I stood at the edge of site, looking down a the stones, and the skies opened up and poured down on me. I was completely drenched in a matter of minutes. I stood there, head tilted back up at the sky, letting the rain wash over me. I felt all of my emotions slip away with every drop. I felt at peace again.
The family’s name is Cole. The three children, Charles, Shirley, and Cora, all died on December 15, 1940. Their mother, Stella, died two days later on December 17, 1940. The family was on their way to a holiday vacation when their car (carrying them, the father, and their six other children) collided with a truck on the newly opened highway. Along with the four of them, one of the two individuals in the other car also died within the next two days. The crash was the deadliest the area had seen in a number of years.
The father of the three children, Charlie, died a number of years later in 1978. I’m not sure how he died. I couldn’t locate anything in the papers.
After I placed stones on their graves, I walked back to my car and headed to the library where I had to have a quick refresher course on how to work the microfilm machines. The new ones allowed me to save on printing fees by e-mailing selections of the old newspapers to myself. Yay, technology!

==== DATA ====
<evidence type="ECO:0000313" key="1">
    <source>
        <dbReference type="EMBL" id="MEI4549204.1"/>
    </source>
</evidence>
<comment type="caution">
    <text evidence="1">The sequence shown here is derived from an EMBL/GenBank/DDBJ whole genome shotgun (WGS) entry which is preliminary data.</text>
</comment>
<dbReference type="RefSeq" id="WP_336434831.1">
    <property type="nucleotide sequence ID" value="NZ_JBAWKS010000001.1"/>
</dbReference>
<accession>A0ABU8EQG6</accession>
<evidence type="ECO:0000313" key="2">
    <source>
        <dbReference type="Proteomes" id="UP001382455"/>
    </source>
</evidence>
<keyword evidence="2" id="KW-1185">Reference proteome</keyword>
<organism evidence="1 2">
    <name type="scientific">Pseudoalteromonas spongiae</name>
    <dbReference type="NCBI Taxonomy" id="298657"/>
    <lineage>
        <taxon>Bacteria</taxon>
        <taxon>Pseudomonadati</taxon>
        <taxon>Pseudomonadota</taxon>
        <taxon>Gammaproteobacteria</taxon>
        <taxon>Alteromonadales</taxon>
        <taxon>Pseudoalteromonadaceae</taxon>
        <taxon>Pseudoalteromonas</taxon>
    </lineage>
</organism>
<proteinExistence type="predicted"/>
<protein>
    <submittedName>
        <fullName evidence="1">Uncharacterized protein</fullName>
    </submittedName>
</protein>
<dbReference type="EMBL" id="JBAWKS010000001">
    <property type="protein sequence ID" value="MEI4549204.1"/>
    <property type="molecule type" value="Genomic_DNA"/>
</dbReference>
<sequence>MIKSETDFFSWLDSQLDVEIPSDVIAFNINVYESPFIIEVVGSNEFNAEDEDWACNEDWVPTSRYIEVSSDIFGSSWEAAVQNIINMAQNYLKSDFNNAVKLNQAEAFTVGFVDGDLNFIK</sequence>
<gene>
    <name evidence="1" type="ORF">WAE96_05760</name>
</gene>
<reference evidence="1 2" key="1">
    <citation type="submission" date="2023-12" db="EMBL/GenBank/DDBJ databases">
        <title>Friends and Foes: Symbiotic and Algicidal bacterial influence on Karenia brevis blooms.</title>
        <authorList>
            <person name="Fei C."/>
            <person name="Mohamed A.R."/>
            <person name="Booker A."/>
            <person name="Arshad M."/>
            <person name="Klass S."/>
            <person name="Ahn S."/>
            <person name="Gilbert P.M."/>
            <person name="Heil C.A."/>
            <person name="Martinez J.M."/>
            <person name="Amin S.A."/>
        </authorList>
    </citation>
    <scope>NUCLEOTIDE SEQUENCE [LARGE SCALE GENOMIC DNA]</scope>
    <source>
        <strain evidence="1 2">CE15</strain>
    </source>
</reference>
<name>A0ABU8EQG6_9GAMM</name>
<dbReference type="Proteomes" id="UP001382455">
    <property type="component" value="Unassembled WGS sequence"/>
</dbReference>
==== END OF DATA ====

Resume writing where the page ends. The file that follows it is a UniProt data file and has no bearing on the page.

At the time, there were two newspapers in the area, The Herald and The Journal. At some point, one of them bought the other or there there was a merger, but now there’s just the one. Both papers covered the crash. It made front page news in both papers. The mother’s death a couple days later, along with the other man in the truck, didn’t make front page news, and the images I was able to capture were blurry.
It was interesting to me to see what other news was going on at the time, such as Hitler and the new World War. The area, however, was locally worried about driving. At the time the article was written, 36 people had died in automobile accidents that year, and the articles in both papers were urging people to drive safer to prevent more injury, suffering, and death. The image from The Journal of the car accident was extremely dark. I google’d the headline over the image and managed to find the same image, but clearer on the internet. The car doesn’t look terrible, but it also doesn’t look like 11 people should have been able to fit in it either. I’m not sure exactly how the wreck happened, and the articles didn’t really say much (not to mention, they were very hard to read).
I finally left the library around seven to head home. I felt accomplished and peaceful knowing that I was going to be able to tell the story the way it should be told. This family is a part of my journey. I found them randomly many years ago, but the story of their passing has stayed with me all this time.
Our stories, no matter how insignificant we make think they are, never go away. We never know how our lives and our actions may affect those that are around us. We may never learn how simply standing up and accepting our stories, our past, and our histories for what they are can make all the difference to someone we might not ever meet. We have to live our lives in a such a way that when our stories are told, they’re told in a way that we would be at peace about.
Through all our ups and downs, we have to own our journeys because we never know when the smallest happening can change the lives and futures of someone else.